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^{}

Example 1 of an elliptic curve under study for rational points

_{}

^{}

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Example 2 of an elliptic curve. Can you identify its rational points

In an earlier post from 2010 , e.g.

__http://brane-space.blogspot.com/2010/04/looking-at-groups.html__I noted the definition for an

*Abelian group*, in respect of the commutative property i.e. Only if there exist elements a, b Î G such that (a · b) = (b · a), then G is said to be an

*Abelian Group*.

According to Mordell ('

*On*

*the rational solutions of the indeterminate equation of the third and fourth degrees'*,

__Proceedings of the Cambridge Philosophical society__, Vol. 21 (1922), 179),

The set E(Q) of rational points of an elliptic curve E defined over Q (the set of rational numbers) forms a finitely generated Abelian group such that:

E(Q) = Z

^{r}⊕ E(Q)tor

for some non-negative integer r and finite Abelian group E(Q)tor. Where 'tor' denotes the torsion subgroup.

In general elliptic curves can be considered in long or short Weierstrass form. For the former, we know an elliptic curve over Q is isomorphic to the projective closure of the zero locus of the equation:

y

^{2}+ a1 xy + a3y = x

^{3}

^{ }

^{ }+ a2 x

^{2}+ a4 x + a6

But when defining a nonsingular curve the preceding can be transformed over Q to the short form:

y

^{2}= x

^{3}

^{ }+ Ax + B

for A, B Î Q with non-zero discriminant D = -16 (4 A

^{3}

^{ }+ 27 B

^{2 })

N.B. The non-vanishing of the discriminant ensures the curve is nonsingular.

And we say the elliptic curve given by the short form has height coordinate maximum:

h (E) = max (4 |A|

^{3}, 27 B

^{2})

Consider now two examples of elliptic equations with graphs for subsets of the real points shown above. These are:

1) y

^{2}= x

^{3}

^{ }–

^{ }x

And:

2) y

^{2}= x^{3}^{ }–^{ }x + 1
For each curve we can apply the short form for the Weierstrass equation. Thus, for (1) we have:

A = -1 and B = 0

Then the discriminant : D = -16 (4 A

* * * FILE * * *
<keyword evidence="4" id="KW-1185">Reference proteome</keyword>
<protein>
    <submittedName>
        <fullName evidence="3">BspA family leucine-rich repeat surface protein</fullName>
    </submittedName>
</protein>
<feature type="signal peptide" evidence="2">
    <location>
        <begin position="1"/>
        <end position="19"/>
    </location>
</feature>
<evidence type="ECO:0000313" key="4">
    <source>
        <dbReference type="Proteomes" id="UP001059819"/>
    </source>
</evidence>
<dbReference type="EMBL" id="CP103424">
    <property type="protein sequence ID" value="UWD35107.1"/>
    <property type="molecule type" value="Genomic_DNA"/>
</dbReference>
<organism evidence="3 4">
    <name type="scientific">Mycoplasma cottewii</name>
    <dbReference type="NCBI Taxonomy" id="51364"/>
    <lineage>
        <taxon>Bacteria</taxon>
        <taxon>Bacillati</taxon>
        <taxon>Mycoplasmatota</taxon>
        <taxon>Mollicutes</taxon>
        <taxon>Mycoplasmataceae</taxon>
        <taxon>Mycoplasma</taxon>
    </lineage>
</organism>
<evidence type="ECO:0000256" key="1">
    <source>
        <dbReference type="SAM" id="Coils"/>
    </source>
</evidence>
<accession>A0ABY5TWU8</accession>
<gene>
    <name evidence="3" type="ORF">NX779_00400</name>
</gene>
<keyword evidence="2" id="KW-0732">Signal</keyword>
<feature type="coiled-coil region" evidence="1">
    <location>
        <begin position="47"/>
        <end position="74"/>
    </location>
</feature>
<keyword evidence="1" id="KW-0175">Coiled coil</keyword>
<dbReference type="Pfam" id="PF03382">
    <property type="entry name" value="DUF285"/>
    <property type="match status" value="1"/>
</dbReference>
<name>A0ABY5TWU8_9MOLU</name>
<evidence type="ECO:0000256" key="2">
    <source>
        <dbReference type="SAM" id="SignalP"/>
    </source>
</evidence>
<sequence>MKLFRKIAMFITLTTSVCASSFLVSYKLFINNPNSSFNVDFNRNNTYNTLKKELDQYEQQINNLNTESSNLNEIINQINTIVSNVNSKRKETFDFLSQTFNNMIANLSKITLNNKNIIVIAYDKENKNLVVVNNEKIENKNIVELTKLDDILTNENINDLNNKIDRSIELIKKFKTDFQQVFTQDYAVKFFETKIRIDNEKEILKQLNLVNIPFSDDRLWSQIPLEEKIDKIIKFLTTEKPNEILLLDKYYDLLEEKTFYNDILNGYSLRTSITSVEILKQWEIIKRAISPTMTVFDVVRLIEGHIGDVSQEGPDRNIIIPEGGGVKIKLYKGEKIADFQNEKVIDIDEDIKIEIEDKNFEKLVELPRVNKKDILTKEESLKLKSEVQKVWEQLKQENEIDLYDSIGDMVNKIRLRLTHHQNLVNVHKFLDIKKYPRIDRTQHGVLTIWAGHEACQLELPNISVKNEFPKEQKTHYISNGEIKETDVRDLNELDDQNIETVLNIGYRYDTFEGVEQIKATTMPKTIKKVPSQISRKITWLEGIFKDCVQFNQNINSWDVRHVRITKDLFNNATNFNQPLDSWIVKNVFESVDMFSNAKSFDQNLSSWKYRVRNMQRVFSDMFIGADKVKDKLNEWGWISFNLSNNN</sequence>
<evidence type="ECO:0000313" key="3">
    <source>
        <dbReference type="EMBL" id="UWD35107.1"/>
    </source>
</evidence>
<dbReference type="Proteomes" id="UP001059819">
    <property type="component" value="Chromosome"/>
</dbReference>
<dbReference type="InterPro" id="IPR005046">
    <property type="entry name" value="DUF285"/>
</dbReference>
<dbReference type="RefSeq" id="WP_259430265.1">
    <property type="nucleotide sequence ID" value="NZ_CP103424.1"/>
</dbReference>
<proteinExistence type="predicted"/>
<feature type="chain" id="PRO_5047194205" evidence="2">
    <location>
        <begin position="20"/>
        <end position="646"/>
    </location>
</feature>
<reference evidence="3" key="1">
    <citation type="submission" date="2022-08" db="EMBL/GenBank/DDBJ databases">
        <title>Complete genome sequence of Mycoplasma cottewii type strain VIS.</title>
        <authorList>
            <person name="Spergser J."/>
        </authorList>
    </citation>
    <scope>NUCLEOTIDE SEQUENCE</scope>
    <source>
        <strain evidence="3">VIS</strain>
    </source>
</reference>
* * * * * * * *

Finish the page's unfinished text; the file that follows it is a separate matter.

^{3}^{ }+ 27 B^{2}) = -16( 4 (-1)^{3}^{ }+ 0) = 64
The height is: h (E) = max (4 |A|

^{3}, 27 B^{2}) = 4 |(-1)|^{3}, 0 = 4, 0
Now, for (2) we have: A = -1 and B = 1

Then the discriminant : D = -16 [4 A

= [64 + 27(-16)] = [ 64 + (-432)] = -368

^{3}^{ }+ 27 (1)^{2] }= -16[ 4 (-1)^{3}^{ }+ 27]= [64 + 27(-16)] = [ 64 + (-432)] = -368

The height coordinates maximum is: h (E) = max (4 |A|

^{3}, 27 B

^{2}) = 4 |(-1)|

^{3}= 4, 27

_{}

^{}

*Bull. American Math Soc*., Jan., 2014, p. 27) is that the elliptic curves occur in two separate domains: the complex points of an elliptic curve make up a one-holed torus, or "genus 1" curve, i.e. like a donut or torus given the genus specifies the number of "holes" or handles. Meanwhile, the real points are smooth curves in

**R**

^{2}with one or two components (compare the graphs shown above)

The "group law" applies, as Ho notes (ibid.) such that the set of solutions in a given field forms a group.

Ho goes on to say that "

*the group structure on the points of an elliptic curve uses the point 0 at infinity as the identity element and is most easily described geometrically*." Ho gives an example of this which I leave for the energized reader to actually work out using the curve shown in (2). His prescription, which the reader may use as a guide is:

"Construct the line L through any two points P1 and P2 such that they intersect a third point P3, by direct calculation or using Bezout's theorem, e.g.

**https://en.wikipedia.org/wiki/B%C3%A9zout's_theorem**

The vertical line through P3 then intersects another point on the elliptic curve which is the composition P1 + P2 of P1 and P2"

Further elaborating (ibid.):

"

*In other words the three intersection points P1, P2, and P3 of any line L with the elliptic curve sum to the identity in the group law.(The identity point 0 may be one of these points, e.g. a vertical line intersects 0, a point P and its negative. Moreover, if P1 and P2 are rational points then the line L has rational slope, so P1 + P2 is also a rational point*."
To get the interested math reader started, you may use as point P1 the vertex of the curve shown in (2)

Other problems for the math enthusiast:

1) Sketch more of the elliptic curve (2) such that the section is shown for x = 4, y = ?

2) Use the short Weierstrass form to generate another elliptic curve and graph it. Then obtain the discriminant and ensure it is non-vanishing. Thence obtain h(E).

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